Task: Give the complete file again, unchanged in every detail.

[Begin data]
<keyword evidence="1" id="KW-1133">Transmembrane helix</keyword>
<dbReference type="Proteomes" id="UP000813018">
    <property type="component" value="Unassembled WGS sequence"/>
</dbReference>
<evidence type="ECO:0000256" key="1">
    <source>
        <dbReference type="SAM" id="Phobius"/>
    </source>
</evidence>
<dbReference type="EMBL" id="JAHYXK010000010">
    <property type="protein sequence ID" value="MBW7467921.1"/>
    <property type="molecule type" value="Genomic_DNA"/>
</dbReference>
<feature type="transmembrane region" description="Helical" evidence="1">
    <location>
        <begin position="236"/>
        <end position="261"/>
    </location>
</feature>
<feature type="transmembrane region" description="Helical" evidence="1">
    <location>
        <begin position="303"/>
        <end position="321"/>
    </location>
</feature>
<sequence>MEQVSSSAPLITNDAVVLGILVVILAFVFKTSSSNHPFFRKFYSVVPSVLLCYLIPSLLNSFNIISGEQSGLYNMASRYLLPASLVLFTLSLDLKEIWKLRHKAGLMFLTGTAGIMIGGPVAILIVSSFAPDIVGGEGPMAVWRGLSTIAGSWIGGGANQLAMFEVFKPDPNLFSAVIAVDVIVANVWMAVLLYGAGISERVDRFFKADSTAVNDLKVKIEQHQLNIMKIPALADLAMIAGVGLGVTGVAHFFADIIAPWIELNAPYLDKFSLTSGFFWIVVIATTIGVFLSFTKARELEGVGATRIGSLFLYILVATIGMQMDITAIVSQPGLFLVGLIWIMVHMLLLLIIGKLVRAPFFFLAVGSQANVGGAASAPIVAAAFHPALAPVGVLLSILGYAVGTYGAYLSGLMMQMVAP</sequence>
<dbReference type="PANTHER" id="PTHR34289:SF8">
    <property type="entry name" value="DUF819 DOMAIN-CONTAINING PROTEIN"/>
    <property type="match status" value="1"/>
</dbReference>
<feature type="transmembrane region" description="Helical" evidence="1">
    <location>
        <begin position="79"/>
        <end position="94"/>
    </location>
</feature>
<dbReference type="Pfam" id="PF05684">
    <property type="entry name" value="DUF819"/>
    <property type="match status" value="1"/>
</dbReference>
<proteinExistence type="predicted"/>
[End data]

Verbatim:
<keyword evidence="1" id="KW-1133">Transmembrane helix</keyword>
<dbReference type="Proteomes" id="UP000813018">
    <property type="component" value="Unassembled WGS sequence"/>
</dbReference>
<evidence type="ECO:0000256" key="1">
    <source>
        <dbReference type="SAM" id="Phobius"/>
    </source>
</evidence>
<dbReference type="EMBL" id="JAHYXK010000010">
    <property type="protein sequence ID" value="MBW7467921.1"/>
    <property type="molecule type" value="Genomic_DNA"/>
</dbReference>
<feature type="transmembrane region" description="Helical" evidence="1">
    <location>
        <begin position="236"/>
        <end position="261"/>
    </location>
</feature>
<feature type="transmembrane region" description="Helical" evidence="1">
    <location>
        <begin position="303"/>
        <end position="321"/>
    </location>
</feature>
<sequence>MEQVSSSAPLITNDAVVLGILVVILAFVFKTSSSNHPFFRKFYSVVPSVLLCYLIPSLLNSFNIISGEQSGLYNMASRYLLPASLVLFTLSLDLKEIWKLRHKAGLMFLTGTAGIMIGGPVAILIVSSFAPDIVGGEGPMAVWRGLSTIAGSWIGGGANQLAMFEVFKPDPNLFSAVIAVDVIVANVWMAVLLYGAGISERVDRFFKADSTAVNDLKVKIEQHQLNIMKIPALADLAMIAGVGLGVTGVAHFFADIIAPWIELNAPYLDKFSLTSGFFWIVVIATTIGVFLSFTKARELEGVGATRIGSLFLYILVATIGMQMDITAIVSQPGLFLVGLIWIMVHMLLLLIIGKLVRAPFFFLAVGSQANVGGAASAPIVAAAFHPALAPVGVLLSILGYAVGTYGAYLSGLMMQMVAP</sequence>
<dbReference type="PANTHER" id="PTHR34289:SF8">
    <property type="entry name" value="DUF819 DOMAIN-CONTAINING PROTEIN"/>
    <property type="match status" value="1"/>
</dbReference>
<feature type="transmembrane region" description="Helical" evidence="1">
    <location>
        <begin position="79"/>
        <end position="94"/>
    </location>
</feature>
<dbReference type="Pfam" id="PF05684">
    <property type="entry name" value="DUF819"/>
    <property type="match status" value="1"/>
</dbReference>
<proteinExistence type="predicted"/>